The Truth Is in the Syrup: Bud Light Ordered to Remove ‘No Corn Syrup’ from Packaging in False Advertising Battle

By Shalayne Pillar and David G. Barker The U.S. District Court, District of Wisconsin, recently ordered Anheuser-Busch to stop using the label “No Corn Syrup” on its packaging, the latest ruling in a false advertising battle filed over Anheuser-Busch’s attack ads aimed at rival MillerCoors. The case involves Anheuser-Busch’s Bud Light ad campaign that highlighted MillerCoors’s use of corn syrup in brewing Coors Light and Miller Lite.  Anheuser-Busch’s claims are (technically) true: MillerCoors does use corn syrup as a “fermentation aid” during the brewing process, while Bud Light does not.  Nevertheless, MillerCoors sued Anheuser-Busch for false advertising, claiming the ads   Read More »

Posted in False Advertising, IP and Technology Litigation | Tagged , , , ,

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Republishing DNC’s Stolen Secrets Not Trade Secret Misappropriation

By David G. Barker On April 20, 2018, the Democratic National Committee (“DNC”) sued the Russian Federation, Donald J. Trump for President, Inc. (the “Campaign”), WikiLeaks, and other defendants relating to the Russian Federation’s theft of documents from the DNC during the 2016 presidential election. Last week, the United States District Court, Southern District of New York, dismissed with prejudice the complaint against the Campaign, WikiLeaks, and the other defendants. The court noted, the “primary wrongdoer in this alleged criminal enterprise is undoubtably the Russian Federation . . . cannot be sued in the courts of the United States for   Read More »

Posted in IP and Technology Litigation, Trade Secrets Litigation | Tagged ,

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Supreme Court to Decide Two Trademark Cases

By Shalayne Pillar and David G. Barker The Supreme Court of the United States recently granted certiorari in two trademark cases.  In Romag Fasteners v. Fossil, the Court will consider whether courts can order trademark infringers to disgorge their profits without a finding of “willful” infringement. In Lucky Brand Dungarees v. Marcel Fashion Group, the Court will consider whether claim preclusion may bar a defendant from raising a defense late in litigation. In Romag Fasteners, a jury found that Fossil infringed Romag’s trademarks.  Nevertheless, the district court refused to award $6.8 million of Fossil’s profits because Romag could not prove   Read More »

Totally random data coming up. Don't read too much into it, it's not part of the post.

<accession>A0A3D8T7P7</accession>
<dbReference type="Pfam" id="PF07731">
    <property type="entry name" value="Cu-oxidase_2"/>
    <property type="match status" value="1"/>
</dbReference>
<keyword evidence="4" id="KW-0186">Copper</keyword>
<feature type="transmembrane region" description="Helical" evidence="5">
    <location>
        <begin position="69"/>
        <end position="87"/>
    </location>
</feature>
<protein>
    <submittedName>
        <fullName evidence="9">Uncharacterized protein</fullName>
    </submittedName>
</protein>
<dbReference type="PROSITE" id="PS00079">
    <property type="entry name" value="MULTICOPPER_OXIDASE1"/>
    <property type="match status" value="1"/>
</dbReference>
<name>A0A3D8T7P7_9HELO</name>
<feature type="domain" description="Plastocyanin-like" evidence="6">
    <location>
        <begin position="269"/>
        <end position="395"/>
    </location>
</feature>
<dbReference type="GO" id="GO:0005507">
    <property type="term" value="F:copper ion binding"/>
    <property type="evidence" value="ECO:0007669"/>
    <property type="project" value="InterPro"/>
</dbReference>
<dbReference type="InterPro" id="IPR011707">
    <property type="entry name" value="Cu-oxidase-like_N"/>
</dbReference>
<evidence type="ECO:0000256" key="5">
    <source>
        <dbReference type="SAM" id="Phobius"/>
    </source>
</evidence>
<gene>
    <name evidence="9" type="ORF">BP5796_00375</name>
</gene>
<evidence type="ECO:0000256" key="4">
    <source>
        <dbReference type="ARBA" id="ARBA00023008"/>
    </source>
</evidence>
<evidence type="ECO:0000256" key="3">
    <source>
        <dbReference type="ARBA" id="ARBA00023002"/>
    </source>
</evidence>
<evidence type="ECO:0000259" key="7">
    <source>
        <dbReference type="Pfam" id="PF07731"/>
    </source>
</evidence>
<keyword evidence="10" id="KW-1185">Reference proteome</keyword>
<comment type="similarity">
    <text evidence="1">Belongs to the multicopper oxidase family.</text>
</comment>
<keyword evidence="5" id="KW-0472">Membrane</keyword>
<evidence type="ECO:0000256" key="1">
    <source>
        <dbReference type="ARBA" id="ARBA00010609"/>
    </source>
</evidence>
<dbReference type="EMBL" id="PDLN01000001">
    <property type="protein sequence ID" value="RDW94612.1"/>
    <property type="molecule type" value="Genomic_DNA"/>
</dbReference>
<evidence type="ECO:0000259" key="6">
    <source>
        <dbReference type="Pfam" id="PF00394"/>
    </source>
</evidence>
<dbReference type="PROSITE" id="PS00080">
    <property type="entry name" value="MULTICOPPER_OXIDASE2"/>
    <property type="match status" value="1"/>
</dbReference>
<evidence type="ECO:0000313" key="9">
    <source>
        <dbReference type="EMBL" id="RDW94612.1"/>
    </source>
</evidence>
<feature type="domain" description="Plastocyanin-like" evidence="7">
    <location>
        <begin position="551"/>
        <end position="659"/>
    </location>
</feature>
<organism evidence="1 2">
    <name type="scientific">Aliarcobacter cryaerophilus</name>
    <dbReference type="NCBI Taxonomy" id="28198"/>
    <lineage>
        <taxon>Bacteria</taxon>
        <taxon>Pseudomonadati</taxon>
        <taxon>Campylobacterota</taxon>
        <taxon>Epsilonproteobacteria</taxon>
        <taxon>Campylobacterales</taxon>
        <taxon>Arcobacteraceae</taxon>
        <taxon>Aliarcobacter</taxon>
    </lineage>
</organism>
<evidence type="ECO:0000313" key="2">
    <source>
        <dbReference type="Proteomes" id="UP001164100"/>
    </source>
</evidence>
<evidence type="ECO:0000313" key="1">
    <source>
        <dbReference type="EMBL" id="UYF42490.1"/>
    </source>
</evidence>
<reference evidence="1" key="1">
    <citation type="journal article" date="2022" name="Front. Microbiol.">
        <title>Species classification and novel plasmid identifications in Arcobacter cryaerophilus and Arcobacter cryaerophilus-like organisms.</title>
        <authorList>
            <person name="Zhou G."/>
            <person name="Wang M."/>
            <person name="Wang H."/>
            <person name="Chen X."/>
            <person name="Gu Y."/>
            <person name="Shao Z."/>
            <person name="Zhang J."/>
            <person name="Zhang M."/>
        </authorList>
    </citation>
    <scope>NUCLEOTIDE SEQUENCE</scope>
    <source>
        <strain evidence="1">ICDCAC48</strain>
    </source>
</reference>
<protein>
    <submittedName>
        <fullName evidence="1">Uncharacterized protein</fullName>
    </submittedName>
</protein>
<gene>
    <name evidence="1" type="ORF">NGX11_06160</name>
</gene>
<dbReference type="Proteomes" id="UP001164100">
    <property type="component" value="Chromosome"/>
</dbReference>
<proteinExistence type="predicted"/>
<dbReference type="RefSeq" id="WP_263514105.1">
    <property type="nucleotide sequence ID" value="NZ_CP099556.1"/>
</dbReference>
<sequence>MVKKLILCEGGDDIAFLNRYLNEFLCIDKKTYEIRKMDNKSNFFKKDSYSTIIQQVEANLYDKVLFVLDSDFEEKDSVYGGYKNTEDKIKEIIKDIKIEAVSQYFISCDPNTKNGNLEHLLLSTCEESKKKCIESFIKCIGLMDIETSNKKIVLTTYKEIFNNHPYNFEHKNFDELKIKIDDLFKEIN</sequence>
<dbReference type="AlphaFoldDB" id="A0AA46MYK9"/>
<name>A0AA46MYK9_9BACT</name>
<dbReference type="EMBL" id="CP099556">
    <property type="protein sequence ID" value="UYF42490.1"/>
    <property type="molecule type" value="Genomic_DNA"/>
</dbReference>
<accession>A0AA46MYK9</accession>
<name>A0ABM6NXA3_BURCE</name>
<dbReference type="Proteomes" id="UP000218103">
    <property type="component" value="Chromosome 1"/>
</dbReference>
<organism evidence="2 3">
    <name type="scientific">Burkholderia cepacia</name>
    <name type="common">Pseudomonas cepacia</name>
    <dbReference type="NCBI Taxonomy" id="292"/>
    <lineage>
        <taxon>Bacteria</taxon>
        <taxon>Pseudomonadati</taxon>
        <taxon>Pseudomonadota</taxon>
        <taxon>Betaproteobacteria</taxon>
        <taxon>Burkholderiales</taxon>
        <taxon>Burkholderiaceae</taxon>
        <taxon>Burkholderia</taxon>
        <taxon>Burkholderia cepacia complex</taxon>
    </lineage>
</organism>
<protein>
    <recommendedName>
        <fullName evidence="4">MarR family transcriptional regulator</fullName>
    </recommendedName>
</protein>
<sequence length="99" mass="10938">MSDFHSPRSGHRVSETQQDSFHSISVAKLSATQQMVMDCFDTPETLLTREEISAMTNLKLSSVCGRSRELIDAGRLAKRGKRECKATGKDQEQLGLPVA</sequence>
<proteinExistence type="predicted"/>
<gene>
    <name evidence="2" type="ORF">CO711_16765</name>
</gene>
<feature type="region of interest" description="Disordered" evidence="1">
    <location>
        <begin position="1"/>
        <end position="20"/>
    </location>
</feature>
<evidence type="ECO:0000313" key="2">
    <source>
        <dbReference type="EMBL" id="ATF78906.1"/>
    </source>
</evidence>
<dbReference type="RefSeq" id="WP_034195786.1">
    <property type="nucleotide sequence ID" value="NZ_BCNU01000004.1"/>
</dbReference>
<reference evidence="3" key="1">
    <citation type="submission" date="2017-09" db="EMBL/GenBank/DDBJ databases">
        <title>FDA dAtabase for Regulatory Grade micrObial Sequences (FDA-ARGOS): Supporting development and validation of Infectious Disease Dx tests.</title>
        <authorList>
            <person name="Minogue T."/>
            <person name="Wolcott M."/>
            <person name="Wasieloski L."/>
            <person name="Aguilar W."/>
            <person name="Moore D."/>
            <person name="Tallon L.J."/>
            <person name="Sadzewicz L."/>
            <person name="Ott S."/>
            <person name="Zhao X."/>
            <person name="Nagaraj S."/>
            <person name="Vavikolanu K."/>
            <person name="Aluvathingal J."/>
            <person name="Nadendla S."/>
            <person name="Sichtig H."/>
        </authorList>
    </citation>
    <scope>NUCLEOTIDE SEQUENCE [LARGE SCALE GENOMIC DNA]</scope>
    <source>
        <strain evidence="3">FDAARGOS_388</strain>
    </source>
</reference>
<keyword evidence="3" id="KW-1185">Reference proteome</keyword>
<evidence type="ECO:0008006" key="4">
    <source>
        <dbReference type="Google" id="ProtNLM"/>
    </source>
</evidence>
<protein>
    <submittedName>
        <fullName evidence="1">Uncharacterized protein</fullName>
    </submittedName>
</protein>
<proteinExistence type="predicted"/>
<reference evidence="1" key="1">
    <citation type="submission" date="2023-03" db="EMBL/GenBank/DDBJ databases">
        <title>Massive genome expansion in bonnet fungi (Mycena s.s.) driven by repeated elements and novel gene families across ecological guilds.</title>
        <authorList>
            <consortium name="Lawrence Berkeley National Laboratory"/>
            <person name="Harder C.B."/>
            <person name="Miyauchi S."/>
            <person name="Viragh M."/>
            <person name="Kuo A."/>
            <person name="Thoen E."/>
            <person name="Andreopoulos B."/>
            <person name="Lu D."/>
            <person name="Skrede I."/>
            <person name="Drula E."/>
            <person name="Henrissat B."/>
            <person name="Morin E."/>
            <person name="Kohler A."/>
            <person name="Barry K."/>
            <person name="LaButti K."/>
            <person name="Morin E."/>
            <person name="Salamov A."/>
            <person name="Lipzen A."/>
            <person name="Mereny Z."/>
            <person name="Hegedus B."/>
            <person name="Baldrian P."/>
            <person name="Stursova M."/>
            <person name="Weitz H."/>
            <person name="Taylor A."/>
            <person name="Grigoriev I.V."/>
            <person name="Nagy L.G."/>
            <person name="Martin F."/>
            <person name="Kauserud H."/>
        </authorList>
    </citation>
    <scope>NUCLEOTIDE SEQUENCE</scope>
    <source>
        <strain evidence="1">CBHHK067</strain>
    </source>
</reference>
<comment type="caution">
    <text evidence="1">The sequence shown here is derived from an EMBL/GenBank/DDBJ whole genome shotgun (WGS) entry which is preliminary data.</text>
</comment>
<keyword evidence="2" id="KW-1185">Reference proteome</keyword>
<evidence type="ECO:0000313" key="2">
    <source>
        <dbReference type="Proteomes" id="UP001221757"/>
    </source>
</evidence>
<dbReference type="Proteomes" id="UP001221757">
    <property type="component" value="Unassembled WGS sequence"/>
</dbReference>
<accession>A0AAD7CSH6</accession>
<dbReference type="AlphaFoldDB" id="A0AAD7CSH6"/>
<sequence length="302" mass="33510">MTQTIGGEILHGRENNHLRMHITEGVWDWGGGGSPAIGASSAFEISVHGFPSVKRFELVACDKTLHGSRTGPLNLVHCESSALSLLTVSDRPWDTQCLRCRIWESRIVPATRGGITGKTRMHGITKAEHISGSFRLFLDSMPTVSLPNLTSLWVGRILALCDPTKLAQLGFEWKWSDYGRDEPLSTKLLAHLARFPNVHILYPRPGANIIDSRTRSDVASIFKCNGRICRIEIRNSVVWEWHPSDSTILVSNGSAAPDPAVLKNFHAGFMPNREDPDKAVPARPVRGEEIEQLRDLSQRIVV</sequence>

Posted in IP and Technology Litigation, Trademark Litigation | Tagged , , , ,

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Supreme Court Holds Bar on Immoral or Scandalous Trademarks Unconstitutional

By: Anne M. Bolamperti and David G. Barker The Supreme Court held Monday that the Lanham Act’s bar on “immoral or scandalous” trademarks is unconstitutional under the First Amendment.  Delivering the 6-3 opinion of the Court, Justice Kagan relied on the Court’s previous decision in Matal v. Tam (discussed here), which held that the Lanham Act’s ban on “disparaging” trademarks also was unconstitutional. Respondent Erik Brunetti first sought federal registration of the trademark FUCT in connection with his urban clothing line.  Claiming use since December 1991, Brunetti’s line stands for “Friends U Can’t Trust,” but sounds like an expletive in acronym   Read More »

Posted in IP and Technology Litigation, Trademark Litigation | Tagged , ,

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Supreme Court: Federal Government Is Not Permitted to Challenge Patents Under the AIA

By C. Matthew Rozier In a recent 6-3 decision, the Supreme Court held that the U.S. Postal Service and other federal agencies are prohibited from challenging the validity of patents post-issuance under the proceedings created by the Leahy-Smith America Invents Act (“AIA”).  The Court’s decision in Return Mail Inc. v. U.S. Postal Service reversed a Federal Circuit decision holding that the federal government is a “person” for the purposes of 35 U.S.C. §§ 311 and 321.  In reversing, the Court cited a longstanding presumption that a “person” does not include the federal government.  Importantly, the decision leaves the door open for   Read More »

Posted in IP and Technology Litigation, Patent Litigation, Post Grant Proceedings | Tagged ,

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